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Django: uproar over the n-word

Gail Choice | 1/2/2013, 5 p.m.

There is an uproar brewing because of use of the n-word in Quentin Tarantino's "Django Unchained," reportedly 110 times. "Django Unchained" is a movie about slavery in America and a freed slave named Django (Jamie Foxx) going after and saving the love of his life, his wife Broomhilda (Kerry Washington).

In a recent interview with Vibe, Spike Lee said he would not watch Tarantino's latest film, set in the antebellum South, stating "I can't speak on it 'cause I'm not gonna see it. The only thing I can say is it's disrespectful to my ancestors to see that film." Lee later tweeted, "American slavery was not a Sergio Leone spaghetti Western. It was a Holocaust. My ancestors are slaves, stolen from Africa. I will honor them."

An article in New York's Daily News online says "Training Day" director Antoine Fuqua admonished Spike Lee and other critics of the repeated use of the n-word in Tarantino's anti-slavery Western during an appearance in Italy.

"I don't think Quentin Tarantino has a racist bone in his body," Fuqua said at the 17th Capri, Hollywood Film Festival, according to the Hollywood Reporter. "Besides, I'm good friends with ["Django Unchained" star] Jamie Foxx, and he wouldn't have anything to do with a film that had anything racist to it."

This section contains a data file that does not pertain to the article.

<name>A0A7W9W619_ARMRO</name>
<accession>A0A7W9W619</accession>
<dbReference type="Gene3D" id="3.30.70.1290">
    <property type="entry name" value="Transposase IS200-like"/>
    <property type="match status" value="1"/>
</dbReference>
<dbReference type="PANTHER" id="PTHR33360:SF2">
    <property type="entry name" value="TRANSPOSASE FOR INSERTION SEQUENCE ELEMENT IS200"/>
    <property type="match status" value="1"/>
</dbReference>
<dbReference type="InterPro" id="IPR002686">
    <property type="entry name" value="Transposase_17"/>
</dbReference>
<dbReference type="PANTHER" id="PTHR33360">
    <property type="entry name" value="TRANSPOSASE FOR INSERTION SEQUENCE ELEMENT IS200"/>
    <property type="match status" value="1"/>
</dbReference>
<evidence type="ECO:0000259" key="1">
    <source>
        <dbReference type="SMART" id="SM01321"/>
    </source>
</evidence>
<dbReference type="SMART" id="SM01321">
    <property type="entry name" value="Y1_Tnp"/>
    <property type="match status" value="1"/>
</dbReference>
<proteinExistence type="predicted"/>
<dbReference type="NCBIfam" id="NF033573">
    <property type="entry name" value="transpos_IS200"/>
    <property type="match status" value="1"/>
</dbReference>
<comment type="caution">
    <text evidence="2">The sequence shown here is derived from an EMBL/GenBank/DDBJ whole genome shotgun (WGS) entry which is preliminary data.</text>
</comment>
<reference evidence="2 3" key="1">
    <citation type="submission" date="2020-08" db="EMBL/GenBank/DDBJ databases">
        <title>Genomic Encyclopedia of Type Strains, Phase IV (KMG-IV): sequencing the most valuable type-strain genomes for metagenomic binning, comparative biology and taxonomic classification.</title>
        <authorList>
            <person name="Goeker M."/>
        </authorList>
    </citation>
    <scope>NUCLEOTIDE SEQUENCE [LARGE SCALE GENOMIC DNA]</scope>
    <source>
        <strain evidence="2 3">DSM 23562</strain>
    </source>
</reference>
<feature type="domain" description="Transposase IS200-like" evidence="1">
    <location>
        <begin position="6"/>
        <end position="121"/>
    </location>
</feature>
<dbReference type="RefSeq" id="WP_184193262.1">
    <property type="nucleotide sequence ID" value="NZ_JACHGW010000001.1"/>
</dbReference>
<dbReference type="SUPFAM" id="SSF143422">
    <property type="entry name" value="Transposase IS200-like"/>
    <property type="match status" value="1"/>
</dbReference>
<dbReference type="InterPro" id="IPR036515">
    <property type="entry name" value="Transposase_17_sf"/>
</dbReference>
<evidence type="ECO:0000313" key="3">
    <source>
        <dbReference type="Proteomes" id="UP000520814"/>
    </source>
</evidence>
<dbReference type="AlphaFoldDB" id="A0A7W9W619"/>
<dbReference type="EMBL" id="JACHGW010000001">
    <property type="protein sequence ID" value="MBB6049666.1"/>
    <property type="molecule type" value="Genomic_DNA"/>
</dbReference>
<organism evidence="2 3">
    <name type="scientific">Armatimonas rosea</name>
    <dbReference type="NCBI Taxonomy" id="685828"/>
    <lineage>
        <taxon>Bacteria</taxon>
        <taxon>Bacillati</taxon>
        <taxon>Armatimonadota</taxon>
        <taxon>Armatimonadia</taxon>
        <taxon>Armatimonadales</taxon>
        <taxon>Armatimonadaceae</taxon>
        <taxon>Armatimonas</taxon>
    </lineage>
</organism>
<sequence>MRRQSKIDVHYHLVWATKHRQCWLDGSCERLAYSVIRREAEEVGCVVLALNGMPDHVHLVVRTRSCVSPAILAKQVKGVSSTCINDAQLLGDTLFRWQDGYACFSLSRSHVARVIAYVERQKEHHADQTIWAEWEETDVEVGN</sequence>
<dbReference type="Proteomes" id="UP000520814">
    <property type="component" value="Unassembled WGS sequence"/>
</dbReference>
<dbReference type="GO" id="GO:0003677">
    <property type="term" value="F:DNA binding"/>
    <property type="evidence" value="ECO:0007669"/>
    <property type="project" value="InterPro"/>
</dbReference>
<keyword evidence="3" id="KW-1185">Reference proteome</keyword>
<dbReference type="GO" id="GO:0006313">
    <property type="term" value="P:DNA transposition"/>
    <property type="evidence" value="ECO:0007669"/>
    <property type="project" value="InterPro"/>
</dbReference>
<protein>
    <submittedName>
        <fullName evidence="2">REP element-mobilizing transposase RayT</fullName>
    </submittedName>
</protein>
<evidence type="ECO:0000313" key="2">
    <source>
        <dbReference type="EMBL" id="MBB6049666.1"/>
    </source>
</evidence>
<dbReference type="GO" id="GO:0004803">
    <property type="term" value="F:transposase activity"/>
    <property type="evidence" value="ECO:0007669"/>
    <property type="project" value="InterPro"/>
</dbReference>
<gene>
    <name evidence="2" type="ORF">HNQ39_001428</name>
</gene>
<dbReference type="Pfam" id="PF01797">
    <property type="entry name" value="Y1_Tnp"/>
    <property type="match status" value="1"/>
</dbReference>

"If you set a film in the 1850s, you're going to hear the word n---er, because that's the way they spoke then, and you're going to discuss slavery because that was part of the reality," Fuqua said.

To illustrate his point, in Steven Spielberg's "Lincoln" the n-word was used a number of times by members of the Democratic Party as well as White citizens opposed to the passing of the 13th Amendment.

Lee is one of Tarantino's major detractors. For instance, 1997's "Jackie Brown" prompted Lee to say, "I have a definite problem with Quentin Tarantino's excessive use of the n-word. And let the record state that I never said that he cannot use that word--I've used that word in many of my films--but I think something is wrong with him."

In an Access Hollywood online article, the actors discussed the difficulty they experienced hearing and saying the n-word. Washington said, "There were days when hearing that n-word over and over again would start to get a little uncomfortable and Jaime and I had these imaginary shields . . . we'd roll up our n-word shield," she explained.

Leonardo DiCaprio, who plays plantation owner Calvin Candie, uses the word most often, but had trouble going there, according to his co-stars. Foxx said co-star Samuel L. Jackson helped motivate DiCaprio to immerse himself in the character and his language.

"When Leo goes, 'Buddy, I'm having a tough time with these words' and then . . . Samuel Jackson [told him] 'It's just another Tuesday for us, get over that.' And I told Leo, if you don't go there then we don't have a story. So the next day he walked [and] he didn't even speak to me," the actor recalled.
"I think that what Quentin wanted to do was really let you know how it really was [during this time], and you're not supposed to feel good about it," Foxx said.

Apparently Hollywood and moviegoers aren't paying much attention to the detractors. "Django" has garnered four nominations from the NAACP Image Awards, which includes the Best Picture nomination, and four Golden Globe nominations, which include Best Director and Best Screenplay nominations going to Tarantino. Plus he's a hot contender for best screenplay and best director nods for the Oscar.

And according to The Hollywood Reporter, "Django," from The Weinstein Co., took in $5.2 million for a cumulative gross of $68.6 million. "Django" and "Les Miserables" have been in a relatively close race since both opened on Christmas Day, with "Django" winning the weekend.

Gail can be reached at gail@hollywoodbychoice.com